Forskning
Udskriv Udskriv
Switch language
Rigshospitalet - en del af Københavns Universitetshospital
E-pub ahead of print

The effect of gestational age on major neurodevelopmental disorders in preterm infants

Publikation: Bidrag til tidsskriftTidsskriftartikelForskningpeer review

DOI

  1. How to safeguard the brain of extremely preterm infants?

    Publikation: Bidrag til tidsskriftKommentar/debatForskningpeer review

  2. Gestational age-dependent development of the neonatal metabolome

    Publikation: Bidrag til tidsskriftTidsskriftartikelForskningpeer review

  3. Changes in pulmonary oxygen content are detectable with laser absorption spectroscopy: proof of concept in newborn piglets

    Publikation: Bidrag til tidsskriftTidsskriftartikelForskningpeer review

  4. Gut transit time, using radiological contrast imaging, to predict early signs of necrotizing enterocolitis

    Publikation: Bidrag til tidsskriftTidsskriftartikelForskningpeer review

  1. How to safeguard the brain of extremely preterm infants?

    Publikation: Bidrag til tidsskriftKommentar/debatForskningpeer review

  2. Central data monitoring in the multicentre randomised SafeBoosC-III trial - a pragmatic approach

    Publikation: Bidrag til tidsskriftTidsskriftartikelForskningpeer review

  3. The effect of early probiotic exposure on the preterm infant gut microbiome development

    Publikation: Bidrag til tidsskriftTidsskriftartikelForskningpeer review

  4. Extremely Preterm Infant Admissions Within the SafeBoosC-III Consortium During the COVID-19 Lockdown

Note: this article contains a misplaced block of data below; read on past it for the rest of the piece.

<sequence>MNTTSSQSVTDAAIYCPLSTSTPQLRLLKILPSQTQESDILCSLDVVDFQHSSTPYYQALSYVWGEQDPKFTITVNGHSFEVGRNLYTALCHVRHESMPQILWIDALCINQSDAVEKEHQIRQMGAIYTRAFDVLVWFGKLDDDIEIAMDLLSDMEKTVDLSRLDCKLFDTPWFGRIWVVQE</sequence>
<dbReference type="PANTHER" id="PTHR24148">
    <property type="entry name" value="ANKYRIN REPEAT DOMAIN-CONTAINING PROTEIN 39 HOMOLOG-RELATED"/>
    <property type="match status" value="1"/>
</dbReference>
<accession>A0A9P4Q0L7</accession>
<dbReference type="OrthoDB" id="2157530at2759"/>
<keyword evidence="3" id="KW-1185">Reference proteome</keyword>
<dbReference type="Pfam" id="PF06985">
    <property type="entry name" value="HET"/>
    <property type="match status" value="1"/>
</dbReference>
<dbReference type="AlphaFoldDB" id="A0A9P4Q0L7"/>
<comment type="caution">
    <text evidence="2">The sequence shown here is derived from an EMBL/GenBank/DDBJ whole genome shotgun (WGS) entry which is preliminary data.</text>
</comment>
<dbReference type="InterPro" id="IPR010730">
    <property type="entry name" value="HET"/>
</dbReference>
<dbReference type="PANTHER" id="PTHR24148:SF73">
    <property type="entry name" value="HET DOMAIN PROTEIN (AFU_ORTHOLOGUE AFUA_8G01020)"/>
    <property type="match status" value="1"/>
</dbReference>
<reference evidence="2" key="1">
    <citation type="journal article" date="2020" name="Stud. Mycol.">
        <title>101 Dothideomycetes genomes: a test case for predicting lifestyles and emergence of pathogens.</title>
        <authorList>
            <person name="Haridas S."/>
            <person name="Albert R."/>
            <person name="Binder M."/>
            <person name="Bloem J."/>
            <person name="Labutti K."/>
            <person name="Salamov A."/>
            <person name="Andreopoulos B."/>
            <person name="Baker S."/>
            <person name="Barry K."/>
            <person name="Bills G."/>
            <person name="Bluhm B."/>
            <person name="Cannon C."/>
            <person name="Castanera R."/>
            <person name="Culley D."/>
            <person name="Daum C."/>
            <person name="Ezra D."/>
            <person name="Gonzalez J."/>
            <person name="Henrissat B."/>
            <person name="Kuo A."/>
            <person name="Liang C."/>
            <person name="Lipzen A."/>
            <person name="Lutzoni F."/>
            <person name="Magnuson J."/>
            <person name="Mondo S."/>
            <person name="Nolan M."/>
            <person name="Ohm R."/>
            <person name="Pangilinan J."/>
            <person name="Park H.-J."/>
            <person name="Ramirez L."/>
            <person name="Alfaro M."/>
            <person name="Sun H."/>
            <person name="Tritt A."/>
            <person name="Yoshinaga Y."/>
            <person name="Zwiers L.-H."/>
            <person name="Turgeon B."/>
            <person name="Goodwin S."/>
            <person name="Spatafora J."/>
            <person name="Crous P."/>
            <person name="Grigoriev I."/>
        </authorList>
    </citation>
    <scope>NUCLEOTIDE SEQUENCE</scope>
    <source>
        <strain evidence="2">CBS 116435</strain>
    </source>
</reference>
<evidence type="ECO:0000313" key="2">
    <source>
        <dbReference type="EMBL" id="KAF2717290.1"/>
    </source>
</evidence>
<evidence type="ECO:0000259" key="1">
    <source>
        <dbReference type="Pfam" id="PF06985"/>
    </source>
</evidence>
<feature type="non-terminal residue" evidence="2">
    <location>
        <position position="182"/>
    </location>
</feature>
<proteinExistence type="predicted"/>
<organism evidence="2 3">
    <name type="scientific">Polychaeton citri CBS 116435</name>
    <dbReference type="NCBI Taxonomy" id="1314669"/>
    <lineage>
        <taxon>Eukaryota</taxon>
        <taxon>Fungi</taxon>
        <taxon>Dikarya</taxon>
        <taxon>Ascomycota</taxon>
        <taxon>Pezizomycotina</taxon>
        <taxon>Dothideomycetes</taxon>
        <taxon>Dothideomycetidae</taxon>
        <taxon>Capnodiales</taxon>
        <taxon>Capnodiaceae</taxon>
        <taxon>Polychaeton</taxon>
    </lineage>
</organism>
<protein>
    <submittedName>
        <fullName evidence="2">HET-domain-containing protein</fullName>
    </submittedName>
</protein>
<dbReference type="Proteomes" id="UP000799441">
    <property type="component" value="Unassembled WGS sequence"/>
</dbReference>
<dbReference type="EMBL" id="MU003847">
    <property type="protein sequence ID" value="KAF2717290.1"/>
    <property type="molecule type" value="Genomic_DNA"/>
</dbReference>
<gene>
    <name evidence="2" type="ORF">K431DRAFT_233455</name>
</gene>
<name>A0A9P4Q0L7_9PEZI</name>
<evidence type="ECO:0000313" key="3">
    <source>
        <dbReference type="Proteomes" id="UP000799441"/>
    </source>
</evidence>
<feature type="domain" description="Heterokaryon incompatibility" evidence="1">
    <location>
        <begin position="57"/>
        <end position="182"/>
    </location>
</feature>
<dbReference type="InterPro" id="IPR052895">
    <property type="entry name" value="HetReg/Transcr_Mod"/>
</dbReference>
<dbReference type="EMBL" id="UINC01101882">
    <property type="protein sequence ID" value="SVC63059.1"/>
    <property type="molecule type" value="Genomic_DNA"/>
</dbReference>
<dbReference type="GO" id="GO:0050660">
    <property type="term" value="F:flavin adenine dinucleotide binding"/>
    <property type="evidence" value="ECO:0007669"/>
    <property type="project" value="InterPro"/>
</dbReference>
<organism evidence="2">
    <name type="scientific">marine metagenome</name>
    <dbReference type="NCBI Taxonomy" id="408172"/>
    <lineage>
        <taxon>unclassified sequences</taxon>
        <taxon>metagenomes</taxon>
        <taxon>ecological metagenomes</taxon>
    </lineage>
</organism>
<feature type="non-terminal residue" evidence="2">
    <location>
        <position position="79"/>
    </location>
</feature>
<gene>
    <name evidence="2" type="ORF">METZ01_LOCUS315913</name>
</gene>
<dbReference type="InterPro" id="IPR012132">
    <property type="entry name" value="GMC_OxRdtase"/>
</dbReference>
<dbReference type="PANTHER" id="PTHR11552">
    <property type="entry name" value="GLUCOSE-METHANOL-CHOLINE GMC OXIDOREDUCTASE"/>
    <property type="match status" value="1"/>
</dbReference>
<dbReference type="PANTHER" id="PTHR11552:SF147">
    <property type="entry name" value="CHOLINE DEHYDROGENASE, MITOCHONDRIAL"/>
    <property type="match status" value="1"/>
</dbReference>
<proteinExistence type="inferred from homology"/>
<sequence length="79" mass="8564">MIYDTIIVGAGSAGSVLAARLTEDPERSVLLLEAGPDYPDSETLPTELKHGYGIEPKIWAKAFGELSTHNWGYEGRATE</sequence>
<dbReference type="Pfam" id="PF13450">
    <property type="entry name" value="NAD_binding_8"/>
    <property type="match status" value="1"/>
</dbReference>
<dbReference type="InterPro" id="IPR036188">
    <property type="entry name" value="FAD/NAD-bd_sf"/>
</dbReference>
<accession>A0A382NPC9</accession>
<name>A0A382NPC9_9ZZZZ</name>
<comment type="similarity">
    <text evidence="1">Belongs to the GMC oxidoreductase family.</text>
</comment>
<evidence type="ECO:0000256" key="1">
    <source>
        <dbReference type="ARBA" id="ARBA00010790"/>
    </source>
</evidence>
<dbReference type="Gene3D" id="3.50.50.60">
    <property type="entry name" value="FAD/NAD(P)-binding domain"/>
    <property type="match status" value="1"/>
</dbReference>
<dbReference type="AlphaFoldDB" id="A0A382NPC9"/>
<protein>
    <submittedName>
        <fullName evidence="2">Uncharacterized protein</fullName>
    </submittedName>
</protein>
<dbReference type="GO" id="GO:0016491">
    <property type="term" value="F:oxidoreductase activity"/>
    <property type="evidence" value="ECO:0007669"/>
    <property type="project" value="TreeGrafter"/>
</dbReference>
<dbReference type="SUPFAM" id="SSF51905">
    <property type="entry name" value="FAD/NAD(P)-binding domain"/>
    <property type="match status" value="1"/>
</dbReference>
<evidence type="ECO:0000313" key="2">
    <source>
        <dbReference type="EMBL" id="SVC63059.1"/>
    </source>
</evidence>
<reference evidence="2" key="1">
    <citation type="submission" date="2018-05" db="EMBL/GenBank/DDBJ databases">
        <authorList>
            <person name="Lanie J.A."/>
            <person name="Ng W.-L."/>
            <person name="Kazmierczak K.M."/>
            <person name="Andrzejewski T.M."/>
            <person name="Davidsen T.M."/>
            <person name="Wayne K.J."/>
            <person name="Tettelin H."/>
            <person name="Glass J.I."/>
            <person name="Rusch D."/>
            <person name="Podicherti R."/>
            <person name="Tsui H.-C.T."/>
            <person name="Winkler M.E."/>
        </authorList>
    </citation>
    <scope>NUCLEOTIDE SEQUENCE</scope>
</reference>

Publikation: Bidrag til tidsskriftTidsskriftartikelForskningpeer review

Vis graf over relationer

BACKGROUND: Preterm infants have an increased risk of neurodevelopmental disorders. We established a direct quantitative comparison of the association between the degree of prematurity and three different neurodevelopmental disorders.

METHODS: In this cohort study, we combined data from 995,498 children in the Danish Medical Birth Register, from birth years 1997-2013, with information on cerebral palsy, epilepsy, and special educational needs. We estimated the gestational week-specific prevalence and risk for each of the disorders.

RESULTS: The risk ratio of cerebral palsy at gestational weeks 21-24, compared to term birth, was more than ten times higher than for the two other disorders. The prevalence of epilepsy and special educational needs declined almost parallel, with 9.2% (4.6%-13.5%) and 12.5% (11.2%-13.7%), respectively, per week of gestation toward term birth. Cerebral palsy did not decline similarly: from gestational weeks 21-24 until week 29 the prevalence declined insignificantly by 0.6% (-11.1%-11.0%) per week; whereas from week 29 until term, the prevalence declined markedly by 36.7% (25.9%-45.9%) per week.

CONCLUSIONS: The prevalence and risk of cerebral palsy are affected differently by the degree of prematurity compared with epilepsy and special educational needs, possibly reflecting important differences in cerebral pathophysiology.

IMPACT: For each week of gestation toward term birth, there was a clear log-linear decline in the prevalence of early childhood epilepsy and special educational needs. In contrast, the risk of cerebral palsy was high at the earliest gestational age, and the prevalence did not decline significantly until gestational week 29, from where it declined notably by nearly 40% for each week of gestation until term birth. Our results indicate important differences in the pathophysiological processes that associate preterm birth with these three neurodevelopmental disorders.

OriginalsprogEngelsk
TidsskriftPediatric Research
ISSN0031-3998
DOI
StatusE-pub ahead of print - 21 aug. 2021

ID: 67247314